Album Review: Run by Prawn

Posted by Gig Junkies on Monday Sep 18, 2017 Under Album Review, Indie

Review by Kirsty Hillyer.

Prawn are a slow burn band, they create space in the brain on a reflective autumnal day. ‘Run’ is not a record that demands attention from the very first listen; which leaves it open for the most intense criticism as a follow up to their sophomore record ‘Kingfisher’.

Prawn717_031 Credit Jen Costa_800

The strings and things nature of ‘Kingfisher’ offered an emotive ambition that conveyed a depth of narrative and feeling not achievable by the limited range of Tom Clarke’s vocals. I was hoping that with ‘Run’, Prawn might find a middle ground between the expansive ‘Kingfisher’ and their debut ‘You Can Just Leave It All’.

Sadly, the themes of isolation and alienation provide a reservation in fully inviting the listener in. ‘Hunter’ delivers a hopeful resignation with borderline choral harmonies, which don’t quite break the veneer of controlled emotion. The echoing line of ‘I hope it’s enough because love I am ready’ leaves traces of a sadness that there is potentially never enough.

With Prawn you have to dig a bit deeper and pay attention to pick up on lyrical gems as ‘a straight line bend to fit’ tucked away in ‘Snake Oil Salesman’. It feels like an album filled with a fear of letting go. They’ve sacrificed raw, personal experience in favour of universal narratives that lack the meat of the matter. A cold observational and outsider distance is created echoing in the reserved and restrained gang choruses woven throughout.


‘Rooftops’ is the only album track that really pushes the edge of that control and allows the veneer to slip. I say this not just because of the use of the word ‘f***ed’ but the building intensity from twee whistling and light-hearted guitars before the threads of feeling apart from our environment and community unravel. It’s easy to see why this track was an early tease.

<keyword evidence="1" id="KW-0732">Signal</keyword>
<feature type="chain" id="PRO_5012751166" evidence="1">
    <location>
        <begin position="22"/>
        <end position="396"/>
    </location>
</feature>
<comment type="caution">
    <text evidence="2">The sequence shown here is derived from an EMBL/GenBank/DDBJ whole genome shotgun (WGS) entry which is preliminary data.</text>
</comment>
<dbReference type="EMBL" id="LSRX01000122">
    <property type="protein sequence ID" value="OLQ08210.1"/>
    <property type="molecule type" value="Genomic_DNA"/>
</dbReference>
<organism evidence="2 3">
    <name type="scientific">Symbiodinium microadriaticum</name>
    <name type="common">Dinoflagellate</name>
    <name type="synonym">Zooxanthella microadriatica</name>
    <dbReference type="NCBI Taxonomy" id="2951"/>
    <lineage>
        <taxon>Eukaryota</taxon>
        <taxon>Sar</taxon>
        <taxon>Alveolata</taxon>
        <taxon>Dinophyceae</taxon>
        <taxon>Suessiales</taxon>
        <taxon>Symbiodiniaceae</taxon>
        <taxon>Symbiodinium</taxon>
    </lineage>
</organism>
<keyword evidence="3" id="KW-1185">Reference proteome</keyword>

Closing track ‘Split Logs’ weaves a familiar melody and guitars for any original emo fan; the album ending in a comfortable space. This is an album that requires more spins but I fear it will lose out to stronger, newly released offerings from the likes of Hot Water Music, where I can find more emotional grit.

The growing success and UK fan bases for bands like Turnover and Sorority Noise could easily pave the way for Prawn to make an impact with this album. Rewards don’t always come easily, sometimes you need to put in the work, as a listener you certainly do. If you’re heading out to see The Flatliners next month then I can recommend making a point of going early to check out Prawn and to experience this album live.

For fans of: Turnover, The World Is A Beautiful Place & I Am No Longer Afraid To Die and Old Gray

‘Run’ by Prawn is released on 22nd September on Topshelf Records in digital, CD, vinyl and cassette formats.  Prawn will be on tour with The Flatliners across the UK from 12 October 2017.

Track Listing
1. Hunter
2. Snake Oil Salesman
3. North Lynx
4. Cricket In The Ward
5. Hawk In My Head
6. Empty Hands
7. Short Stem
8. Rooftops
9. Leopard’s Paw
10. Greyhound
11. Split Logs

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